(e) Evidence that materials or devices were promoted to emphasize their prurient appeal shall be relevant in determining the question of the obscenity of such materials or devices. There shall be a rebuttable presumption that a person promoting obscene materials or obscene devices did so knowingly or recklessly if:
(1) The materials or devices were promoted to emphasize their prurient appeal; or
(2) the person is not a wholesaler and promotes the materials or devices in the course of the person's business.
(f) As used in this section:
(1) Any material or performance is "obscene" if:
(A) The average person applying contemporary community standards would find that the material or performance, taken as a whole, appeals to the prurient interest;
(B) the average person applying contemporary community standards would find that the material or performance has patently offensive representations or descriptions of:
(i) Ultimate sexual acts, normal or perverted, actual or simulated, including sexual intercourse or sodomy; or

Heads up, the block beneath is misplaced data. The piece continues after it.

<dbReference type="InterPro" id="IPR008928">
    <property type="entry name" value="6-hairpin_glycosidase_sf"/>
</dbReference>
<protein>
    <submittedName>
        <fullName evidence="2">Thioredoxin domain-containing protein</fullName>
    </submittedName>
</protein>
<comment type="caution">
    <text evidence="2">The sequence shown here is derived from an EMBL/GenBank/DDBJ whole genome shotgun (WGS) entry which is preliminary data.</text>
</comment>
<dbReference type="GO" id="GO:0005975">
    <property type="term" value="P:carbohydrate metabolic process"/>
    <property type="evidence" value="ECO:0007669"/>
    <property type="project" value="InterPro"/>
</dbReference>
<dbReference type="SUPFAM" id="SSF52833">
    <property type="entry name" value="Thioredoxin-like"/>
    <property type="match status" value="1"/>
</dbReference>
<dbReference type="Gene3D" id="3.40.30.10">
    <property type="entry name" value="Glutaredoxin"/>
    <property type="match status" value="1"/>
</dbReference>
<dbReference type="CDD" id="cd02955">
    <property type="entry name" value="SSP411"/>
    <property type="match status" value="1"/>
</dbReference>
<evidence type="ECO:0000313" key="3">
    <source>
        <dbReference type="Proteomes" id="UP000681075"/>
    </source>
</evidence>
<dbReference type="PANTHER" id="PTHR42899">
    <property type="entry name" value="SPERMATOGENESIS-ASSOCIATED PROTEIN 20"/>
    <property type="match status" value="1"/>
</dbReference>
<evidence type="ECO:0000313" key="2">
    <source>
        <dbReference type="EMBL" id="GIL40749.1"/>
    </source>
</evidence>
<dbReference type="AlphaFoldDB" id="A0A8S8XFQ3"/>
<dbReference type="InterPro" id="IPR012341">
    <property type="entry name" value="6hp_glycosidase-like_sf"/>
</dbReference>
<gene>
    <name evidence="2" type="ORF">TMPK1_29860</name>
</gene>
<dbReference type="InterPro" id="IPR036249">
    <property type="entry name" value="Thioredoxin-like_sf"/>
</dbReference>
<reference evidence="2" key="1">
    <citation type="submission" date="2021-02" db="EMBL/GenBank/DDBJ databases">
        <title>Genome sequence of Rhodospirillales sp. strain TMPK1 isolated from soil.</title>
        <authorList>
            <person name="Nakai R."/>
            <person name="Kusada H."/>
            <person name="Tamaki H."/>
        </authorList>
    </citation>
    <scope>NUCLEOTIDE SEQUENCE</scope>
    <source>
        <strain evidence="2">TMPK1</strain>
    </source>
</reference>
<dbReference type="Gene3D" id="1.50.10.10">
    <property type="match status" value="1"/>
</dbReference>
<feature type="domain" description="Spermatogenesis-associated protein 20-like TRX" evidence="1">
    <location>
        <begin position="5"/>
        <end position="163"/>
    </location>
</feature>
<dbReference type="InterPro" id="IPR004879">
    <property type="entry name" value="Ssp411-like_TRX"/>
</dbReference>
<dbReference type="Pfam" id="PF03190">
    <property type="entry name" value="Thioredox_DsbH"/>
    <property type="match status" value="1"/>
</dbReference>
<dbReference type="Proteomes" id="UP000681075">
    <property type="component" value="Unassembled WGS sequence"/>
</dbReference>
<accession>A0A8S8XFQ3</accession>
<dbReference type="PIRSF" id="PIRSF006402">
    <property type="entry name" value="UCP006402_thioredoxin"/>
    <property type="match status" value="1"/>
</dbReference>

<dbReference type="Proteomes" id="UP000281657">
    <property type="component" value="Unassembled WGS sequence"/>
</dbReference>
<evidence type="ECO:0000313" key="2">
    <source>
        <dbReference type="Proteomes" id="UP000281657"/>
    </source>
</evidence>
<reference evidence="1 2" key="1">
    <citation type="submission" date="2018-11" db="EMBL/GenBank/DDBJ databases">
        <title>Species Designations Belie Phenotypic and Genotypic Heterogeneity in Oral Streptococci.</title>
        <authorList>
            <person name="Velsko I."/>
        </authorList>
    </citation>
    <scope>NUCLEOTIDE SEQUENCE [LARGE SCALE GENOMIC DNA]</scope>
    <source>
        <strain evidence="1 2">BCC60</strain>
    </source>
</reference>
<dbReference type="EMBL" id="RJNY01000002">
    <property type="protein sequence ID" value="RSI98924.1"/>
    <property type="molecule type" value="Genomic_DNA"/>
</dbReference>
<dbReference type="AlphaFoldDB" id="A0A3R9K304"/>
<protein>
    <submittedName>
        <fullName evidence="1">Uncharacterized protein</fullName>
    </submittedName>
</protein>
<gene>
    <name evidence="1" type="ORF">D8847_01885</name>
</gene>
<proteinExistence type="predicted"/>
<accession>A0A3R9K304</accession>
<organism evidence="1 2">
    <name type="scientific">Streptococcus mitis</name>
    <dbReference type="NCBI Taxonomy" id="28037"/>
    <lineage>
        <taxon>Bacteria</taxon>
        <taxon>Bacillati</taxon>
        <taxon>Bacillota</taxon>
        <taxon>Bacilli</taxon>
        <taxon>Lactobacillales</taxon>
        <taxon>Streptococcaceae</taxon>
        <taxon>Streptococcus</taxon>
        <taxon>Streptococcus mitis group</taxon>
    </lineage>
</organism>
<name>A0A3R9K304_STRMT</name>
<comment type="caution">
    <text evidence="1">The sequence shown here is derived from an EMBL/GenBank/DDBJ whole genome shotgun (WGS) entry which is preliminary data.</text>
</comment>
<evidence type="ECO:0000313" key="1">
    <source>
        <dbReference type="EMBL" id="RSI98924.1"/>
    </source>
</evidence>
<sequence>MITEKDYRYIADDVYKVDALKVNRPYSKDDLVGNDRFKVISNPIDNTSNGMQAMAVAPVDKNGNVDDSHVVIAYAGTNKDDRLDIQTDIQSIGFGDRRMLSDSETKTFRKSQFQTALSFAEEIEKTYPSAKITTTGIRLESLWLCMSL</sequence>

(ii) masturbation, excretory functions, sadomasochistic abuse or lewd exhibition of the genitals; and
(C) taken as a whole, a reasonable person would find that the material or performance lacks serious literary, educational, artistic, political or scientific value;
(2) "material" means any tangible thing which is capable of being used or adapted to arouse interest, whether through the medium of reading, observation, sound or other manner;
(3) "obscene device" means a device, including a dildo or artificial vagina, designed or marketed as useful primarily for the stimulation of human genital organs, except such devices disseminated or promoted for the purpose of medical or psychological therapy;
(4) "performance" means any play, motion picture, dance or other exhibition performed before an audience;
(5) "sexual intercourse" and "sodomy" mean the same as in K.S.A. 2011 Supp. 21-5501, and amendments thereto; and
(6) "wholesaler" means a person who distributes or offers for distribution obscene materials or devices only for resale and not to the consumer and who does not manufacture, publish or produce such materials or devices.
(g) It shall be a defense to a prosecution for promoting obscenity and promoting obscenity to minors that the: